Mostly, these PT stations went really well – the volunteers did a great job explaining them to folks who didn’t know what a hand release push up is, or how the ball slams worked – but there were some sticky points. The rowers were set to all kinds of different difficulties – I don’t know how someone was expected to hit 500m in 2mins when the resistance was set to 1 or 2 – and no one was moving down the line resetting them all to a much more sensible 5 or 6 (I did that myself the second time through, and got it with TONS of spare time). The ball throw – there simply to incorporate baseballs – was a carnival game, but you didn’t win a fluffy animal. I personally got taken out by the jump ropes – and heard from the medics that a lot of other folks had joined me that day – it was probably the most casualty causing obstacle all day, purely because it was such an easy obstacle to be injured by – one mis-step and you were rolling your ankle in ways it shouldn’t go, and game over.
Of course, Spartan put on great obstacles and place them well – for those who made it through the ropes you immediately faced the most epic Hobie Hop ever – up 5 or 6 flights of stairs … there were many folks walking this one in the end! The over / under / throughs that bracketed the rope climb and hoist were really well placed, and another Spartan staple.
Of course, the obstacle I loved to hate for the day – the damned sandbag carry. These were true sandbags, not the pancakes we’ve gotten used too. The route you had to carry them was long, winding, and went through the stairs, chairs, up and down – I had to rest more than a few times when I went through. Oh, and it was placed right at the end. Nice call, Spartan. nice call.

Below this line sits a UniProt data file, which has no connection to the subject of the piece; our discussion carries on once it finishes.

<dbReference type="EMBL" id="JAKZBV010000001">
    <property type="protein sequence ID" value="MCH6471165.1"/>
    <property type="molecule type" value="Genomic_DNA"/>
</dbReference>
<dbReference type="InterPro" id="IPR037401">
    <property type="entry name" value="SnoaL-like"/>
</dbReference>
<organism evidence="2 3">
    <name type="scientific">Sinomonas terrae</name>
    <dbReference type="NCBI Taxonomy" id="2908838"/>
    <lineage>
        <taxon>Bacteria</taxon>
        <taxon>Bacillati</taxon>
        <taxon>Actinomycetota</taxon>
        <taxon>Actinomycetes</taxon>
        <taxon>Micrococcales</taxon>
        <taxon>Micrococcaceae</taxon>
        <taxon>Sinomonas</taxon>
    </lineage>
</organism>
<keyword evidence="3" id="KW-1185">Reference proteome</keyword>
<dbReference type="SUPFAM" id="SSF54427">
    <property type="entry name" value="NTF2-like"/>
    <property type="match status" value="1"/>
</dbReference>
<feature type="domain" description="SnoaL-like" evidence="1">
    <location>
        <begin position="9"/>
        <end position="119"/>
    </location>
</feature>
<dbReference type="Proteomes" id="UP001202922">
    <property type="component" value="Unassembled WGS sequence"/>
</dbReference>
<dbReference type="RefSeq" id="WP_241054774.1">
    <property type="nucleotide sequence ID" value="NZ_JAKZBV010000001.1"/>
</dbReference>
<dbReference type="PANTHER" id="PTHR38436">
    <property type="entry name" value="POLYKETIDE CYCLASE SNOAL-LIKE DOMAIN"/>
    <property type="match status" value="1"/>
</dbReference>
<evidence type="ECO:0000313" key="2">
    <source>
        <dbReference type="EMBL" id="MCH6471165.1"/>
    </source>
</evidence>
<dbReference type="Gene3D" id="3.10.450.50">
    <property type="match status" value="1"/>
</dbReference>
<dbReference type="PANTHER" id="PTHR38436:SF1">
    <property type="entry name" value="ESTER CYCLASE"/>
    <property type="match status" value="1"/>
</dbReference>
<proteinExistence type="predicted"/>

Of course – for many folks the race is as much about what you earn at the finish line and take home. Bragging rights.
There was an awesome medal – right up there with the quality of the trifecta medals, and above the quality of the usual finishers medal – it looks great on my medal holder 🙂
The finishers T shirt – finally, Spartan have learned from feedback and provided a race specific shirt, and it looks awesome. Quality feels nice, but my XL is a bit of a frankensize – fits great in the shoulders, fits loose everywhere else. Still, I’m wearing it to the office – my “monday after a race” tradition 🙂
One real oddity – the race bibs included a beer ticket. Usual Spartan Race stuff … except the folks at the beer counter wouldn’t honor it – saying it was illegal to give away alchohol in the state … um, it’s not being given away – Spartan are buying. Of course, I’m sure the $8:50 per beer price tag had something to do with this …
Special mention to the Race Menu team – they had booths setup with touch screens to look up your times, then print them off immediately. This was awesome. So much better than the “piece of paper on the side of a tent” method! I really hope we see more of this.